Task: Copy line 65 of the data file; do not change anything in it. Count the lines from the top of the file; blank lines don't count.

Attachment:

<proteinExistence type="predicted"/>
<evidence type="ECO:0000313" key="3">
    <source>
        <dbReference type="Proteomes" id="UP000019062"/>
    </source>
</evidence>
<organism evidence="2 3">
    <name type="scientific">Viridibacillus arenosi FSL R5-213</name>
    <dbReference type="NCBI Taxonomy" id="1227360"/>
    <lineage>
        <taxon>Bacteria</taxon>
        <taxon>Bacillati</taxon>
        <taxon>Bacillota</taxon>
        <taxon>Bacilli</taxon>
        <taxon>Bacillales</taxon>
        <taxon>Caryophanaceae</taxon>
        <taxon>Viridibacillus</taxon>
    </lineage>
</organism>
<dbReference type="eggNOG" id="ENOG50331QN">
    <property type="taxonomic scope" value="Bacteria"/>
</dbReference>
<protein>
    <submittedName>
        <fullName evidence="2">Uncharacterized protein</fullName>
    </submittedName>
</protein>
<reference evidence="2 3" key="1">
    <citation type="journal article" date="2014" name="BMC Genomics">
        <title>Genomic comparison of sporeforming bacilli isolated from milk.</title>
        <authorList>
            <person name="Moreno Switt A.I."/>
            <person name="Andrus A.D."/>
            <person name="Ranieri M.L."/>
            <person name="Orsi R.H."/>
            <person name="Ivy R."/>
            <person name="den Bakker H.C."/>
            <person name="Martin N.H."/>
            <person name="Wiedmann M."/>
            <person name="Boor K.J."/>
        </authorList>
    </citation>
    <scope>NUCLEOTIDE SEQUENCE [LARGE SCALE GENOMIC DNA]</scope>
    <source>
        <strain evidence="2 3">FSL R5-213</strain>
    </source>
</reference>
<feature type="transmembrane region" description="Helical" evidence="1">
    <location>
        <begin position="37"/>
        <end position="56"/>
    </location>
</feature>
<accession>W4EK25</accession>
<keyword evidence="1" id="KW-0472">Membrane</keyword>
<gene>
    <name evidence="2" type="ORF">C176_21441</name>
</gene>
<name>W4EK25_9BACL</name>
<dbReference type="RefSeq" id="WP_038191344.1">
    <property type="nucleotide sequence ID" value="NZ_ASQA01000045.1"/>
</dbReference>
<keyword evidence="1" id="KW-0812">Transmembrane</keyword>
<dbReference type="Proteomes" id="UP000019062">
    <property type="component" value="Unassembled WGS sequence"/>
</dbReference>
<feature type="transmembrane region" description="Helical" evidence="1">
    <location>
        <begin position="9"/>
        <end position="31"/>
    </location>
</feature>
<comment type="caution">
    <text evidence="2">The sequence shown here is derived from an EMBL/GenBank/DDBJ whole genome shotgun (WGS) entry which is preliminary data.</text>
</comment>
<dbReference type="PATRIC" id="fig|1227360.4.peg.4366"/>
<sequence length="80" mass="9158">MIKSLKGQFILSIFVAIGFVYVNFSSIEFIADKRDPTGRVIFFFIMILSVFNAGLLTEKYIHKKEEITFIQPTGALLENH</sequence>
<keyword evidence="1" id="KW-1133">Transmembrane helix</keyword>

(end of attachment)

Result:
    <property type="component" value="Unassembled WGS sequence"/>